Is your day jam-packed with commitments -- work, school, errands, housecleaning, child care? Do you laugh at the notion of even having 30 minutes to fit in an exercise DVD, much less time to run to the gym?
That doesn’t mean you can’t get a good workout every day, just as part of your daily routine. Find out which everyday activities burn the most calories and how you can make them just a little bit more challenging, to raise your fitness level.
Stay Active Outdoors
This is the place where you can really burn some calories and build strength, so don’t hire out all your yard work. “Depending on the season, you can always do something that’s very energy-consuming: shoveling snow in the winter, raking and bagging leaves in the spring, summer, and fall,” says Joshua Margolis, a personal trainer and the founder of Mind Over Matter Fitness in New York City.
How many calories do typical outdoor activities burn? It varies a lot depending on your size (the heavier you are, the more you burn), age (younger people burn more calories), and how much muscle you have (muscle burns more calories than fat). But on average, here’s what you might expect to burn per hour while cleaning up your yard:
- Shoveling snow: 400-600 calories per hour
- Heavy yard work (landscaping, moving rocks, hauling dirt): 400-600 calories per hour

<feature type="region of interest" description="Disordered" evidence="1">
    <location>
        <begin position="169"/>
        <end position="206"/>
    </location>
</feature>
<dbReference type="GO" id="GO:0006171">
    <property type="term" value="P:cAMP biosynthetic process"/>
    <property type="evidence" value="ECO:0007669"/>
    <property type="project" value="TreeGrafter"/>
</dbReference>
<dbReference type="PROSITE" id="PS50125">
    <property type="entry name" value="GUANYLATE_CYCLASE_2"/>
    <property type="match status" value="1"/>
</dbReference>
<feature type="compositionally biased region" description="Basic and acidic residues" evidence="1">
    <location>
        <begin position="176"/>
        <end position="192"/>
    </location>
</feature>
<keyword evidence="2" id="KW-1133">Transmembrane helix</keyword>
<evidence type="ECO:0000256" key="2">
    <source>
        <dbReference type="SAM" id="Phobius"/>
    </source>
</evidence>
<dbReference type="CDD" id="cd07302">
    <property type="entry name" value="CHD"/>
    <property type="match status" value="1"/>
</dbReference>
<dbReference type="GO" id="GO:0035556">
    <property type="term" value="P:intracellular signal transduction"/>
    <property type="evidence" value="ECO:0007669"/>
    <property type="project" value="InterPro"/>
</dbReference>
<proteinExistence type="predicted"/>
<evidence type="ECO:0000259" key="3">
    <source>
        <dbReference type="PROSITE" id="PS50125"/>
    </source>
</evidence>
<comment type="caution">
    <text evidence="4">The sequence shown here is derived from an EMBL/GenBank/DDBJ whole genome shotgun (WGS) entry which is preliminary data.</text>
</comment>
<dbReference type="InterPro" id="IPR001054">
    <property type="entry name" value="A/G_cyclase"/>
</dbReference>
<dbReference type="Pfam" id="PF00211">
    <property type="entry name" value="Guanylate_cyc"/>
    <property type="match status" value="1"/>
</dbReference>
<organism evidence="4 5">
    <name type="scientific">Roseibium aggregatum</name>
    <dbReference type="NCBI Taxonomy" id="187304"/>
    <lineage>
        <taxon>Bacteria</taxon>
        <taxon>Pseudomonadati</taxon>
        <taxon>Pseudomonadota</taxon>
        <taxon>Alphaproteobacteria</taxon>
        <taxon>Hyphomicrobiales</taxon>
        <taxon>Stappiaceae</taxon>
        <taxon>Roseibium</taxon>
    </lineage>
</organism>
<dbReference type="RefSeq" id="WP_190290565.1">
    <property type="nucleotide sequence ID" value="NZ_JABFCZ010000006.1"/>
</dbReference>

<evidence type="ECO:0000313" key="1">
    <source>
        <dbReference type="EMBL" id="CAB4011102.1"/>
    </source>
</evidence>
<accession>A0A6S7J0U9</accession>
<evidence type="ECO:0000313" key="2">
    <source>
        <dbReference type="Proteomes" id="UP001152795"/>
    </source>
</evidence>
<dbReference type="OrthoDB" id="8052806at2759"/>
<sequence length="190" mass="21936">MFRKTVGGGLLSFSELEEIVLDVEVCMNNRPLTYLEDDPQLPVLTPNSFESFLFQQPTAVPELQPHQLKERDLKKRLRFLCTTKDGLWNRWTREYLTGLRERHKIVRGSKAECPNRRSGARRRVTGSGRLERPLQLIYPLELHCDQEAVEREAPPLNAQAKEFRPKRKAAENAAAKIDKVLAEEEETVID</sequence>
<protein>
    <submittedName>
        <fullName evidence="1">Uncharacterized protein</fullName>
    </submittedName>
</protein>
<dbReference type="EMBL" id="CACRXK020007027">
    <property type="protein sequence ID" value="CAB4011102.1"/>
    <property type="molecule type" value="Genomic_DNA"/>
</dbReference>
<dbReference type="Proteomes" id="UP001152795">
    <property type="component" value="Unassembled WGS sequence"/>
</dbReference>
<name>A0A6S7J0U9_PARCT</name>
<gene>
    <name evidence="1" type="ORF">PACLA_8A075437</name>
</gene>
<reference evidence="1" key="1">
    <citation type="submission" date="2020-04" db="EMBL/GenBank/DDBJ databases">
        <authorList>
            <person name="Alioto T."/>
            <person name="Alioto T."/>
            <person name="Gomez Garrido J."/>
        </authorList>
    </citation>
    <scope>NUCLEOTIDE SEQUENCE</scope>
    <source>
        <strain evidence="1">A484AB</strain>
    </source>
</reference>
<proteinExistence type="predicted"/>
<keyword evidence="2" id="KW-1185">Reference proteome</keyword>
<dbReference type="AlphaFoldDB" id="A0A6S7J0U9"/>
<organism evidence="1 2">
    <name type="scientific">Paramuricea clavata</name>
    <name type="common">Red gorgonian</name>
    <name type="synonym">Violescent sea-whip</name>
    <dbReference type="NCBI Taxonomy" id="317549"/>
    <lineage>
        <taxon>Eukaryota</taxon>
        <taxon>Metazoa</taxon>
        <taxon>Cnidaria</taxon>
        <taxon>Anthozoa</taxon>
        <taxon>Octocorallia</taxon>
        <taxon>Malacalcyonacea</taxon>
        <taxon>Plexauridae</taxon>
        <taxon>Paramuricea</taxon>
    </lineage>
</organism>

- Raking and bagging leaves: 350-450 calories per hour
- Gardening: pulling weeds, planting flowers, etc.: 200-400 calories per hour
- Mowing the lawn: 250-350 calories per hour
“Raking and bagging leaves is particularly good because you also do a lot of bending, twisting, lifting, and carrying -- all things that can build strength and engage a lot of muscle fibers,” says Margolis. “You just have to be careful to do these things properly, bending at the knees and not straining your back. Gardening is great, too, because you’re constantly getting up and down, stretching, bending, and reaching to pull the weeds.”
How can you amp up the calorie-burning power of your yard work? Go old school, Margolis says:
- Turn in your power mower for a push mower. You’ll probably burn about 100 calories more per hour and it’s better for the environment!
- Exchange electric hedge trimmers for hand-held clippers.
- Make everything a little more challenging. When you bring home plants from the garden store, take them back to the yard one flat at a time rather than stacking them on a wheelbarrow and moving them all at once.
Cleaning house is definitely a calorie burner, but it’s not quite as challenging as most outdoor work, Margolis says. “Unless there’s a new sport I haven’t heard of called speed vacuuming, you aren’t really elevating your heart rate much.”